The Seneca County Health Department confirmed the case on Nov. 13. The agency stressed there is a low risk of contracting the disease which can cause contagious liver infections. However, the department urged individuals who were not previously vaccinated for hepatitis A and who consumed food or drink from the Waterloo McDonald’s location to seek treatment. The department advised treatment for customers who ate at the McDonald’s in Waterloo on several dates between Oct. 31 and Nov. 8.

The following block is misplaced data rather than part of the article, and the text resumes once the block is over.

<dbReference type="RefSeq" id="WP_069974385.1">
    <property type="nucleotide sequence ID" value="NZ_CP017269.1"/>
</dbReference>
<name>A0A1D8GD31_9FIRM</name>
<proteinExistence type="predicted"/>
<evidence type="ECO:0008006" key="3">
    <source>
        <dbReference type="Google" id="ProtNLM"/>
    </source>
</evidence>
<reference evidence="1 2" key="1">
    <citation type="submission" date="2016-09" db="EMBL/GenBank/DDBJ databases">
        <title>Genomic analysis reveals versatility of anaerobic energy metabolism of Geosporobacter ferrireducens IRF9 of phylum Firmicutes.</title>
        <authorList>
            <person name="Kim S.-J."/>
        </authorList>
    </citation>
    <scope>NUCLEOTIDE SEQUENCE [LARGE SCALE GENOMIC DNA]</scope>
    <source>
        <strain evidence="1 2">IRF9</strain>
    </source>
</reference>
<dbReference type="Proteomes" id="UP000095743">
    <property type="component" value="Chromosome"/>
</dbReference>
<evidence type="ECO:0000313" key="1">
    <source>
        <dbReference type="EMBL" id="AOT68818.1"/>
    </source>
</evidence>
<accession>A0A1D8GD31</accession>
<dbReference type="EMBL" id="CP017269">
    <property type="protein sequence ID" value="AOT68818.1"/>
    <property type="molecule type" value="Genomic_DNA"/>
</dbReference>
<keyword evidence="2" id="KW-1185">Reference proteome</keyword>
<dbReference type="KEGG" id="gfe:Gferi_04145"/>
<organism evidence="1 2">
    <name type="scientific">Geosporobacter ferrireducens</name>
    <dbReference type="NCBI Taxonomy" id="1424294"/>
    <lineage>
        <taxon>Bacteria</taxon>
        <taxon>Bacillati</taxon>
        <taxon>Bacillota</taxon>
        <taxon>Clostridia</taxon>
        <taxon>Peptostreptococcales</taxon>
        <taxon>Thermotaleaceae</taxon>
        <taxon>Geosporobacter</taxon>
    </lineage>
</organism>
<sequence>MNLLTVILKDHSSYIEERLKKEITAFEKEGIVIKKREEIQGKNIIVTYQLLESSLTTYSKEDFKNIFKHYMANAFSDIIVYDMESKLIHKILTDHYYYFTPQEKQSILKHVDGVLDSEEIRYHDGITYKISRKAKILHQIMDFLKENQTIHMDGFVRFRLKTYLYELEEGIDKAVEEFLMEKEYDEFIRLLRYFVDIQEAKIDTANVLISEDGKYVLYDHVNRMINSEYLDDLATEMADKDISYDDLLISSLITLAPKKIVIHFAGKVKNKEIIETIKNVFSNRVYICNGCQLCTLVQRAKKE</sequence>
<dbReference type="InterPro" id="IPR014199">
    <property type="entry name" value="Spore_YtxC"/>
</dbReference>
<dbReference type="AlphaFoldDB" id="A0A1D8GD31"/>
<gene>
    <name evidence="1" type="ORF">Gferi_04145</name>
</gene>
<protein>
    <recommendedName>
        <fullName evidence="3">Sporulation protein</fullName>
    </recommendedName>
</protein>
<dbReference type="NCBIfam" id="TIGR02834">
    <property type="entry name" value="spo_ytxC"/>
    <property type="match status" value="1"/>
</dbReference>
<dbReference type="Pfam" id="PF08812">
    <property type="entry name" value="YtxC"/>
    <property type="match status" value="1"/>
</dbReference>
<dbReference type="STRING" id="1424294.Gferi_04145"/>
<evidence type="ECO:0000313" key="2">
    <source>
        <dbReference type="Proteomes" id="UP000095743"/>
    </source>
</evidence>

On Nov. 14-15, the health department held screening clinics and provided free vaccines for affected individuals, and at least 1,000 people sought treatment.
Hepatitis A can spread through food or water contaminated with even microscopic amounts of fecal matter, according the Atlanta-based Centers for Disease Control and Prevention. The virus attacks the liver and can result in symptoms such as fever, loss of appetite, vomiting and abdominal pain. The most severe infections can cause liver failure and death. Symptoms can range from mild illness lasting a few weeks to more severe symptoms lasting several months. A vaccine of immune globulin prophylaxis is the best way to prevent contracting hepatitis A, according to the CDC.